Ships can trade
worldwide, often with
no established trading
pattern (depending on
the type of ship and
Shipowners enter into time
charters or contracts of
affreightment, the effect of
which is that the owner
remains responsible for
operation of the ship but is
required to trade it in
accordance with the directions
of the time charterer or to
comply with the contract of
There can be chains of
charters and sub charters.
Charterers and
sub-charterers might be
subject to different
sanctions regimes from the
owner and the owner’s
financier, or not subject to
sanctions regimes at all.
Sanctions and shipping - follows
The Baltic and International Maritime Council (BIMCO) has
developed a sanctions clause for charters which is favourable to
shipowners and which gives them the right to refuse to comply with
charterers’ instructions where this would put the shipowner in
breach of sanctions and contains an indemnity by the charterer in
favour of the shipowner in respect of claims by cargo interests or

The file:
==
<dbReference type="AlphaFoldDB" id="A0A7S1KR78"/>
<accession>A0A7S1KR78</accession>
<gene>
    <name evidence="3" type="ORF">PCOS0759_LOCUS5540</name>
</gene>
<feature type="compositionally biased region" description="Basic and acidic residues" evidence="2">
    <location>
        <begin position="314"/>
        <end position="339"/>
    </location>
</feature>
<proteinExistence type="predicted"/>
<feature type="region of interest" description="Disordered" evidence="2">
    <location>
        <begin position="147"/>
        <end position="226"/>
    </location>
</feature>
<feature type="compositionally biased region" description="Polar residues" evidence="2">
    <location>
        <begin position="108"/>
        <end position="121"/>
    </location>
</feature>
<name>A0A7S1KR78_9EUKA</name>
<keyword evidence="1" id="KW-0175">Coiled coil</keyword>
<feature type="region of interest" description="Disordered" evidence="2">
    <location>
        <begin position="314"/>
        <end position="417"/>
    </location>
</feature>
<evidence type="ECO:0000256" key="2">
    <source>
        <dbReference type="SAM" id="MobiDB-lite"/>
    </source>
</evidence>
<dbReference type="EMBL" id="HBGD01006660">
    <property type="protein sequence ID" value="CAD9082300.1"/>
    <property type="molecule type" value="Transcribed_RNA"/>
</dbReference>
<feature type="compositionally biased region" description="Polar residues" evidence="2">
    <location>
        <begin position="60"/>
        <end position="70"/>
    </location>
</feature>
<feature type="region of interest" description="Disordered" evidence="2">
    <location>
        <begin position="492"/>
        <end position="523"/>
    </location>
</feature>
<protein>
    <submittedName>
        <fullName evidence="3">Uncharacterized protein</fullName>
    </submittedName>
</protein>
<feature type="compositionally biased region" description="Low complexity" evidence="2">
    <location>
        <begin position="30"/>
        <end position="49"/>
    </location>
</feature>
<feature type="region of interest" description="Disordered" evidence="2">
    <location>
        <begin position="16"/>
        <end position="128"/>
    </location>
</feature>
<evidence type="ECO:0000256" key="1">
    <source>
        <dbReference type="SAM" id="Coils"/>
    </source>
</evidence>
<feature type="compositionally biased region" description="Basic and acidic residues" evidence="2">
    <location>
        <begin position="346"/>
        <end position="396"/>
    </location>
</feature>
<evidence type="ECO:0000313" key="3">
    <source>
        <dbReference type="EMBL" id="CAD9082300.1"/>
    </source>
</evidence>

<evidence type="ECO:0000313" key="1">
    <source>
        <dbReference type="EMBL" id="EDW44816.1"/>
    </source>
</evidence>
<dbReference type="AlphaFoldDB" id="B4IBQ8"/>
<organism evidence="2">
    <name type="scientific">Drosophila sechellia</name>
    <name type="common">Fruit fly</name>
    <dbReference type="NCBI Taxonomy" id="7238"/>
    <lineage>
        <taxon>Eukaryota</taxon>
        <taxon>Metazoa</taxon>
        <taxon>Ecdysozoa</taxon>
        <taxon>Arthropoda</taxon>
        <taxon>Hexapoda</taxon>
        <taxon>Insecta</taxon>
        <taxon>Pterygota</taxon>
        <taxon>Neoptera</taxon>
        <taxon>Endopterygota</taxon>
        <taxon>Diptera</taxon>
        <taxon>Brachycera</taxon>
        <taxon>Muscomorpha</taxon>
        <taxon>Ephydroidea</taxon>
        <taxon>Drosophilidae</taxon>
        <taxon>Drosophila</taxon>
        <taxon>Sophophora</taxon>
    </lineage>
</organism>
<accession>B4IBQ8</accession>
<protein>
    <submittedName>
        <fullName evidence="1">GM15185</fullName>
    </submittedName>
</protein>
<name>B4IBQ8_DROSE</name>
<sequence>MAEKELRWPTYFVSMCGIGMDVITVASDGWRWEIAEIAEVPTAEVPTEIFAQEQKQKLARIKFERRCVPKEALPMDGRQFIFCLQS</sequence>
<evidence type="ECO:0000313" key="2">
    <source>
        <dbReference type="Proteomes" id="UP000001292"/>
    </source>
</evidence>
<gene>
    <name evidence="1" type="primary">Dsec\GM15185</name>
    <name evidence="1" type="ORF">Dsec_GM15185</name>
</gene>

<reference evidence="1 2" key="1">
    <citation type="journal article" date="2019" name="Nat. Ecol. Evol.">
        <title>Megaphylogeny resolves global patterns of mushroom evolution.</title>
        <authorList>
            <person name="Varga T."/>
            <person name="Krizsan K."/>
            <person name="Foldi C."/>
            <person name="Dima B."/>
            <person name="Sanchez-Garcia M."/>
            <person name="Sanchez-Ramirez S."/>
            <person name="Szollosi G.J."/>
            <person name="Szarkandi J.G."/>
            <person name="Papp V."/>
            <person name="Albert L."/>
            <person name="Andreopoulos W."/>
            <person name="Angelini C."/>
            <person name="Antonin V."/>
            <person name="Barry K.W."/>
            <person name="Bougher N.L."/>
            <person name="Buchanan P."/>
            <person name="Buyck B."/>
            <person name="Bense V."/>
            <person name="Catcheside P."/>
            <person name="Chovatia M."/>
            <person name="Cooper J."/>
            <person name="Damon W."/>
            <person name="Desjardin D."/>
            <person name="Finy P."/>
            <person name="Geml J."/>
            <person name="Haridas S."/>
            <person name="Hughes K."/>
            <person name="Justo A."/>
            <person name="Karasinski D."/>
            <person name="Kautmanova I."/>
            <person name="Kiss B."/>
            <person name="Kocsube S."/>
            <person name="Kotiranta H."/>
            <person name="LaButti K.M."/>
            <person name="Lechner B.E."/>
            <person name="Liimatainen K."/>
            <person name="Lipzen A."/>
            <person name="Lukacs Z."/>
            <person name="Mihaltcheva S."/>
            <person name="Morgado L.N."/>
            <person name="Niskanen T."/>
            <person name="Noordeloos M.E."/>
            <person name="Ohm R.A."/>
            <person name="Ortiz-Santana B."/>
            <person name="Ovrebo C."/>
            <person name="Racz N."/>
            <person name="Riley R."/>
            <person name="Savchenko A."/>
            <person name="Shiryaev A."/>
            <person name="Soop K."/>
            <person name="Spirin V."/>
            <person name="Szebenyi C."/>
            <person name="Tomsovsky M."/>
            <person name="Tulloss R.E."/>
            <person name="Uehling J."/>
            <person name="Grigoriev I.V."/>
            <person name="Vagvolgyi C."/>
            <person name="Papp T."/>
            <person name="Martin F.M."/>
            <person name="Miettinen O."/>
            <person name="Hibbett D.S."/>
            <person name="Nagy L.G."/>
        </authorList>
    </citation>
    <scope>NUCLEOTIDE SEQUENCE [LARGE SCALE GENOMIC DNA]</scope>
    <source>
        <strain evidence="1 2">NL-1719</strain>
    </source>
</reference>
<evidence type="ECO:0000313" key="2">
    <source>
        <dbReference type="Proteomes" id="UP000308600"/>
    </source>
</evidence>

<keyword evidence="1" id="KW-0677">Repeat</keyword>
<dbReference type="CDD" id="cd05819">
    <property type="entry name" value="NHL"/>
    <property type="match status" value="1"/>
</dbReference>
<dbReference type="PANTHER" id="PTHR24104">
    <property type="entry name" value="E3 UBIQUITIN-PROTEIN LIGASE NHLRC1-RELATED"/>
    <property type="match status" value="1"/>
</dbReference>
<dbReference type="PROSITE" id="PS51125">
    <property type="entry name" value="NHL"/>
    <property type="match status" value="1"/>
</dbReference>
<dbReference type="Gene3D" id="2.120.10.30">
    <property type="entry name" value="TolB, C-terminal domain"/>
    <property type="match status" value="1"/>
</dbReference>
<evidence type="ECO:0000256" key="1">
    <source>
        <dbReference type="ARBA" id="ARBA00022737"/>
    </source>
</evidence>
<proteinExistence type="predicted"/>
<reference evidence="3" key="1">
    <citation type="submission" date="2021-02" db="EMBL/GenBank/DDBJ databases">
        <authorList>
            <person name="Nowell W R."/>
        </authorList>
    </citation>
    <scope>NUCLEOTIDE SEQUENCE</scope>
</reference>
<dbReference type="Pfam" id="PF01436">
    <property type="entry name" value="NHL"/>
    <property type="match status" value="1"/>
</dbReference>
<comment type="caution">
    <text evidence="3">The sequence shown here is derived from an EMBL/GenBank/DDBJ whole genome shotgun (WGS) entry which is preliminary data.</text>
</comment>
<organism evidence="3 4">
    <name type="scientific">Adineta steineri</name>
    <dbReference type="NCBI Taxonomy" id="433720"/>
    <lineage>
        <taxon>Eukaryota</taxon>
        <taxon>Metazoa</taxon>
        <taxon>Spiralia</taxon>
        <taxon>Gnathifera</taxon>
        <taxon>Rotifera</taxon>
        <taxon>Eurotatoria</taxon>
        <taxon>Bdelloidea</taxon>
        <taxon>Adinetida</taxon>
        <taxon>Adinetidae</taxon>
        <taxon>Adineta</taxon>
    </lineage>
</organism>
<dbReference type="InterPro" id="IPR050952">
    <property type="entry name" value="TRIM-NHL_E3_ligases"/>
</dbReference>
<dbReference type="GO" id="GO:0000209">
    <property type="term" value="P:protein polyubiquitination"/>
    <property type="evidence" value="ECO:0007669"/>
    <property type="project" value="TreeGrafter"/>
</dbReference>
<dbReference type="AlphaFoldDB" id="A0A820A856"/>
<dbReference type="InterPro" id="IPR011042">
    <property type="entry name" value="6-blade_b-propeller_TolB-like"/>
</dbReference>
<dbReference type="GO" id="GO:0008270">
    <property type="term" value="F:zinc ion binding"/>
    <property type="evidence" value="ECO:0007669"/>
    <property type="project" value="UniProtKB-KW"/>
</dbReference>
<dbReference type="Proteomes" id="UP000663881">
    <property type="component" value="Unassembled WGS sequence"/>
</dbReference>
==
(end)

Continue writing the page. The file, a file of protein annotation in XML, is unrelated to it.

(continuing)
sub-charterers by reason of the shipowner exercising its rights under
the clause.
Financiers have a commercial interest in the employment of a vessel;
standard undertakings in loan and security documents require
information to be delivered by the customer, sometimes
automatically and sometimes at the request of the financier. Bareboat
chartering, and time chartering for longer than a specified period,
invariably require financier consent.
Sanctions and shipping
Sanctions are increasingly directed specifically at
shipping. The most effective way to stop sanctioned
shipping activity is to cut off the availability of insurance
cover, in particular P&I cover, and classification services.
Sanctions directed at Islamic Republic of Iran Shipping
Lines (IRISL) and then National Iranian Tanker Company
(NITC) were effective to prevent them obtaining P&I
cover in the international markets. More recent U.S. and